The story so far: Australia is working on a law that aims to make internet platforms Google and Facebook pay news media companies to display their content and link to their content. Following the publication of its draft last year, Facebook said such a law could require it to block Australian news content on its feed. Last week, just over a month after Australia introduced the legislation to Parliament, Google announced that it would shut down its search engine there if the law became a reality, prompting Prime Minister Scott Morrison to say, “We don’t respond to threats.”
What is the basis of this law?
The general idea has been around for a few years now. In its 2019 report, Digital platforms survey, the Australian Competition and Consumer Commission (ACCC), the country’s competition regulator, noted that there is a fundamental imbalance in power between news media and internet platforms. Specifically mentioning Google and Facebook, the report states that these platforms have “substantial bargaining power compared to many news media companies.”
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Very few platforms have the billion user base or the financial strength of a Google or a Facebook. On the other side, there are millions of individual publishers, none of which live up to the scale of the best tech platforms.
He also pointed out that media regulations barely apply to platforms, although they increasingly play the same role as the media. The past two decades have also seen the tremendous rise of platforms and the sharp decline of traditional news media, which provide the background for the report.
The Australian government, which reportedly felt how important it was to have a strong and independent media environment in a democracy, asked the ACCC to present a draft code, which it did last July. After some changes, the Bill amending the laws on the Treasury (compulsory trading code for news media and digital platforms) was introduced in December 2020. The biggest players in the news media industry in Australia, including News Corp and Rupert Murdoch’s Nine Network, have fought for such a law.
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How does the bill seek to correct the imbalance?
What is proposed is a mandatory mechanism, under which news media companies will be able to negotiate with Facebook and Google regarding payment for their content. If the parties – digital platforms and news media – fail to reach a negotiated agreement on compensation, an arbitral panel “will choose between two final offers made by the negotiating parties.” In addition, the bill provides for 14 days’ notice that platforms must give publishers regarding any changes in their algorithms. This is important because changes in platform algorithms have a significant impact on the referral traffic that publishers receive and therefore affect their business.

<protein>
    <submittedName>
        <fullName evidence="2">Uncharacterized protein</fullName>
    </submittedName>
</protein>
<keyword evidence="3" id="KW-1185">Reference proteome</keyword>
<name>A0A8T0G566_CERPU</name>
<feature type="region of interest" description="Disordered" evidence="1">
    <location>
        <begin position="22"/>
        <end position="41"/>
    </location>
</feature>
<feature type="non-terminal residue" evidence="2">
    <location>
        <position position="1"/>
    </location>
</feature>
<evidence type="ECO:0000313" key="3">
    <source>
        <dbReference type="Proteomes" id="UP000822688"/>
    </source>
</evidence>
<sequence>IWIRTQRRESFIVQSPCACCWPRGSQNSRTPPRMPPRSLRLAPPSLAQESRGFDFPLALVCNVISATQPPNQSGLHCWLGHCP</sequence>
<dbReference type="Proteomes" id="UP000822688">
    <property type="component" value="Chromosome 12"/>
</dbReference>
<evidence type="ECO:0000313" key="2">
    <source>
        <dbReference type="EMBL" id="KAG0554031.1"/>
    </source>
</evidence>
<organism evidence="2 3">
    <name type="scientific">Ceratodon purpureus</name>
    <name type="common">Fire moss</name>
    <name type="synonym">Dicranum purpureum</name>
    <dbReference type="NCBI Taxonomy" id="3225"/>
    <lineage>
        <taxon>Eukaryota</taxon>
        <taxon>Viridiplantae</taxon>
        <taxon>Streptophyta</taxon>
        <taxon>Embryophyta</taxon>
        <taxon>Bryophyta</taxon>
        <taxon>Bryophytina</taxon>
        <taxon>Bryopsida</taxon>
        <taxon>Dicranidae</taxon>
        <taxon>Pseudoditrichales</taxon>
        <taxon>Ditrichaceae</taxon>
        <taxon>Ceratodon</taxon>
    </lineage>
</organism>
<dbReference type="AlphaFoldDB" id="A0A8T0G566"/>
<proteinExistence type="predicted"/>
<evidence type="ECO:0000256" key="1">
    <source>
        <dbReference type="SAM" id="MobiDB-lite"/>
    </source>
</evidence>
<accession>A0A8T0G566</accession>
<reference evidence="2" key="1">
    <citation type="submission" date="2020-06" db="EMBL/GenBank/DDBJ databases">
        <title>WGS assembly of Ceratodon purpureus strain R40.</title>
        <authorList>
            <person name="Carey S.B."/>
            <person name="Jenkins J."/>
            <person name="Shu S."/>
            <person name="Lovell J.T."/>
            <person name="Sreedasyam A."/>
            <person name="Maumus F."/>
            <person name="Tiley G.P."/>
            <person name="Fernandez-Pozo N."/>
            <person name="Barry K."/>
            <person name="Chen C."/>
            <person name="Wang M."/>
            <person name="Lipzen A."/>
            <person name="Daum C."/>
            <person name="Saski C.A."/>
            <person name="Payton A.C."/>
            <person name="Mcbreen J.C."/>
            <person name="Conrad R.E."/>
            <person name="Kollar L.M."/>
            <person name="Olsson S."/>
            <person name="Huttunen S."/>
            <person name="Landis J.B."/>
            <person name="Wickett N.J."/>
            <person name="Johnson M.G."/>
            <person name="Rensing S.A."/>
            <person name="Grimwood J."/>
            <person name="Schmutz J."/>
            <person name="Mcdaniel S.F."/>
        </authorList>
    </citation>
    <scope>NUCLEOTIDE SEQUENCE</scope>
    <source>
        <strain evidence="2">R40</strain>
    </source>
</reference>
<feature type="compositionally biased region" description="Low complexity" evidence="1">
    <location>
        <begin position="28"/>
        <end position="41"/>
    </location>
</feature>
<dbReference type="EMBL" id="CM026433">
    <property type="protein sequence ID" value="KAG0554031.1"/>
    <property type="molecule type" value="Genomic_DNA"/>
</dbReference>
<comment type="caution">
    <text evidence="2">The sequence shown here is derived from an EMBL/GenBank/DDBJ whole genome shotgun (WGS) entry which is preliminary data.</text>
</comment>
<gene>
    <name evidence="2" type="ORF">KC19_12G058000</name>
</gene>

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Isn’t that a drastic change from the way platforms have worked with publishers?
Yes. It is one of those rare interventions by a government in publisher-platform relations. Platforms perform an important function in a digital world filled with an unimaginable amount of content and information, and in which there is an endless stream of new content every second. They help users discover the contents of this vast pile of information, either through search or through a friend’s feed, for example. This is also why publishers need platforms. For many news posts, even well established ones, Google and Facebook are the source of a large chunk of their traffic.
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Posts often worry about doing well on Google and Facebook. They also care about keeping pace with algorithmic changes. But the publisher-platform relationship has rarely been about the money. It has almost always been about tools and strategies to make publishers do well on platforms.
What is Google’s position?
Google is not only against the idea of paying for links, but also criticizes the arbitrage proposals and algorithmic changes. In his blog, Google said: “Right now, no website or search engine in Australia pays to connect people to other sites through links … The Code undermines one of the key principles of the open Internet that people use it every day. ” Moreover, he does not accept the allegation that he is responsible for the decline in newspaper revenues.
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Stopping its search engine in Australia is a real option because Google has taken such a step in the past. In 2014, Google shut down its press service in Spain, when the government introduced a law requiring it to pay a license fee for using news content. Google closed its Chinese search engine in 2010. In France, the law forced it to enter into agreements with publishers. EU copyright rules, to which France has given force, “allow publishers to charge a royalty from online platforms broadcasting extracts of their news,” said a Reuters report. It is not known on what basis the remuneration was calculated.
Google came up with a different solution. It goes by the name, Google News Showcase, a licensing deal with publishers around the world, on which he plans to spend $ 1 billion globally over the next three years.